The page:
Body Image Lessons Will Curb the Rise of Eating Disorders in Children, AM Suggests; Self-Esteem Needs Boosting against Media Images of 'Perfect' Bodies
Byline: Madeleine Brindley
CHILDREN should be taught about body image and self-esteem in school to help prevent eating disorders, an AM has said.
Plaid Cymru AM Bethan Jenkins has called on Education Minister Jane Hutt to include the subject in the national curriculum.
Her campaign comes amid concerns that 11 and 12-year-olds - especially girls - are already comparing themselves to pictures of emaciated models widely used by the media.
It coincides with a similar call from stylist and television presenter Gok Wan for schools to take a lead on tackling teenagers' concerns about their appearance.
Ms Jenkins, who chairs the National Assembly's cross-party group on eating disorders, said: "I believe that it is important that young people learn about their bodies from an early age, so that they do not go on to develop eating disorders.
"I sincerely believe that introducing such lessons in our schools will curb the rise of eating disorders among our young people, who feel a tremendous pressure to look a certain way, or to live up to images they see in magazines."
Research by an eating disorders charity called beat and Girlguiding UK found that Brownies associated images of very slim and pretty people with being happy and popular.
And other UK studies have found that as many as six out of 10 teenage girls believe they would be happier if they were thinner and that one in four boys would consider having plastic surgery to look like celebrities such as David Beckham and Brad Pitt.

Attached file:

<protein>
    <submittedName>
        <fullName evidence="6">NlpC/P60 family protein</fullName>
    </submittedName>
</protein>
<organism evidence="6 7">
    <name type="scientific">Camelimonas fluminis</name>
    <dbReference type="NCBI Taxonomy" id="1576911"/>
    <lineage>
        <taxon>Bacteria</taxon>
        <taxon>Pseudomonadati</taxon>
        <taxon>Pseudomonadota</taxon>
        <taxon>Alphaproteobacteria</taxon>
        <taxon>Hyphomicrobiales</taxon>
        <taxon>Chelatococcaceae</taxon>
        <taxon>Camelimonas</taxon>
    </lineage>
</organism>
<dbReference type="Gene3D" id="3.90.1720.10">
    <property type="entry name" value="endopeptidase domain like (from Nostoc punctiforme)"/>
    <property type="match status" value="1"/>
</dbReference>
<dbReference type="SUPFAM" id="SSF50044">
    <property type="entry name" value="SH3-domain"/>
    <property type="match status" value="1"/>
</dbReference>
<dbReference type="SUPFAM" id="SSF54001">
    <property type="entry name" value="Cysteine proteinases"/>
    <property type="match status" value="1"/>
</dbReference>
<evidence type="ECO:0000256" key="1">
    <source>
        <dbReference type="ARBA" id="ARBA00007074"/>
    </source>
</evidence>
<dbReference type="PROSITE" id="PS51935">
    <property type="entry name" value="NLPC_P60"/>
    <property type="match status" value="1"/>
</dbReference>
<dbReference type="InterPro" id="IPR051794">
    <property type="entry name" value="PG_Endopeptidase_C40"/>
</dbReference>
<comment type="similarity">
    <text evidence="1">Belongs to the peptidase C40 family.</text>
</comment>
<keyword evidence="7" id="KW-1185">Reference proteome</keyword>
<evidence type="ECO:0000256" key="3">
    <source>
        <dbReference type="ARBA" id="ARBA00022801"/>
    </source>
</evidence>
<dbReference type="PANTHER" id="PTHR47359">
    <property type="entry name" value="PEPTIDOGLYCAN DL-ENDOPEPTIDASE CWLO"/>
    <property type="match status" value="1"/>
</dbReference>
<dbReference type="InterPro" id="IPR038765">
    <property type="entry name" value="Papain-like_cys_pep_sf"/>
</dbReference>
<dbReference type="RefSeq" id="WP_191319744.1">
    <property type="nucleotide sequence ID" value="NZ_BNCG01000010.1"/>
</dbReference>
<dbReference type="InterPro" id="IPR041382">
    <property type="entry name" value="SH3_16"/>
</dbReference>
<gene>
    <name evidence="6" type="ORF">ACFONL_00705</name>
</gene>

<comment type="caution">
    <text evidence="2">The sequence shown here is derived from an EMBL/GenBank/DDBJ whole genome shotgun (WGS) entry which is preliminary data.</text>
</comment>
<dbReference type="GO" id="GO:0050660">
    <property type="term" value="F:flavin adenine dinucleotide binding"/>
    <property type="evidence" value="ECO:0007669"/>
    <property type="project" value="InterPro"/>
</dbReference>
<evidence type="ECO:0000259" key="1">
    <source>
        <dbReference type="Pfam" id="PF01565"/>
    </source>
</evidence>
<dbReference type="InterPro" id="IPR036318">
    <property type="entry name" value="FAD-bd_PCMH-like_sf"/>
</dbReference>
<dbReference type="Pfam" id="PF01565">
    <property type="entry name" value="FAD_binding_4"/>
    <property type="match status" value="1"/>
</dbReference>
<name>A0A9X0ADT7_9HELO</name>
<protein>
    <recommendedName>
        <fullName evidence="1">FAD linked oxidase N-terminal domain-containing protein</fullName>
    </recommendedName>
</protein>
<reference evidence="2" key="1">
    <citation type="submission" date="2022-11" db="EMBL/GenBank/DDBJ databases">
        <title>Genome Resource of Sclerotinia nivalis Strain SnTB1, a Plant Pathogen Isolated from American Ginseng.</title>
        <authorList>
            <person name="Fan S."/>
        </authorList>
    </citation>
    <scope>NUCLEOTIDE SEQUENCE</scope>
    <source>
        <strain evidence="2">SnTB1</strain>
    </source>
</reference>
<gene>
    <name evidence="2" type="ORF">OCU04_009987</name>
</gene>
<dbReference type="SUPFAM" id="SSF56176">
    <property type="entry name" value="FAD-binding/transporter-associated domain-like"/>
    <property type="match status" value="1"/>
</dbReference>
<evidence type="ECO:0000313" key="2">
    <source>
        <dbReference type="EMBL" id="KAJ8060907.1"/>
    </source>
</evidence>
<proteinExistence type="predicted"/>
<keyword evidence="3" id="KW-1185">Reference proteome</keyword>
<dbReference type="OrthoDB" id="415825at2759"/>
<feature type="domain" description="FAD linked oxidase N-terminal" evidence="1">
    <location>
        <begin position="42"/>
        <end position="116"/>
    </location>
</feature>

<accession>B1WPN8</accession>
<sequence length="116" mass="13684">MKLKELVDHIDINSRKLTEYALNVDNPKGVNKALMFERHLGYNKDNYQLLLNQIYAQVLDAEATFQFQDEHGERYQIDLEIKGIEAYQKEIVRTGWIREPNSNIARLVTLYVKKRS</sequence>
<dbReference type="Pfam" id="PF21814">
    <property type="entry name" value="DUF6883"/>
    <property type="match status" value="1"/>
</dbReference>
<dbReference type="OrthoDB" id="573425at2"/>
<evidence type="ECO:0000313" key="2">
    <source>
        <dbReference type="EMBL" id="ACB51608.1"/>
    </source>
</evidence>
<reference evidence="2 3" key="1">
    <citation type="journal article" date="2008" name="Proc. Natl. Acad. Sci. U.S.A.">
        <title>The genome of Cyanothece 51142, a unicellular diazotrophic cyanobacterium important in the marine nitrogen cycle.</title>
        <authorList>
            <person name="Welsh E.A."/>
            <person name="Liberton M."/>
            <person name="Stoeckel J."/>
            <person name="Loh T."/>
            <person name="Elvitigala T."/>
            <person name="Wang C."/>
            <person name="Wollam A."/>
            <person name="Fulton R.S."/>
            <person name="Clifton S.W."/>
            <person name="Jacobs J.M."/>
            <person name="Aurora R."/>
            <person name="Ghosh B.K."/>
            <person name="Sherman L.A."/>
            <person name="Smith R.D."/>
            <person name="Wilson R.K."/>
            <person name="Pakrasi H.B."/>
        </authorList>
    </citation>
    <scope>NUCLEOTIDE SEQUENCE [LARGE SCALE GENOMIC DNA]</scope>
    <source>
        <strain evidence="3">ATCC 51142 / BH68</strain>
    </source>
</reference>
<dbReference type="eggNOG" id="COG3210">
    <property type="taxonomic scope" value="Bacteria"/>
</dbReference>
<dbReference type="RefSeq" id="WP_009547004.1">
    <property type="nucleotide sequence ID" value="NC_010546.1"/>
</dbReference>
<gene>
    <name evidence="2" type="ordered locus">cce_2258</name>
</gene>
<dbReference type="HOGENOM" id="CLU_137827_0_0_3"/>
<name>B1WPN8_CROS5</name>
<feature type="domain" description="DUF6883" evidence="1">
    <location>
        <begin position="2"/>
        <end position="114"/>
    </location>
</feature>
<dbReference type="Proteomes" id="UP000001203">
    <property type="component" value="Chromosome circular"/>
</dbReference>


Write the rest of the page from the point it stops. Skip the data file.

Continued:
Ms Jenkins, Plaid Cymru AM for South Wales West, believes sessions on body image and self-esteem should be added to the personal and social edu-catio(PSE) curriculum in all junior or secondary schools.
And the National Assembly cross-party group on eating disorders also wants the Welsh Assembly Govern-mento fund a programme to create a range of educational materials on body image for five to 18-year-olds to use.
Ms Jenkins said: "When you ask boys what makes them happy they may say playing sport but girls will tell you it's about how good they look in the playground.
"This is more than just about how you look - it's about building confidence and self-esteem. It is much like sexual health and sex education - the earlier we start, the better.
"Young people would no longer be under peer pressure to look a certain way and will be informed about how images are por-trayeand why they are portrayed in a certain way."
Mary George, a spokeswoman for beat, said: "We hear daily of children at a worryingly young age developing issues around their body image and the lack of self-esteem it can cause.
"We welcome it being brought to the attention of the Assembly Government and believe this is something that should happen in the education system. …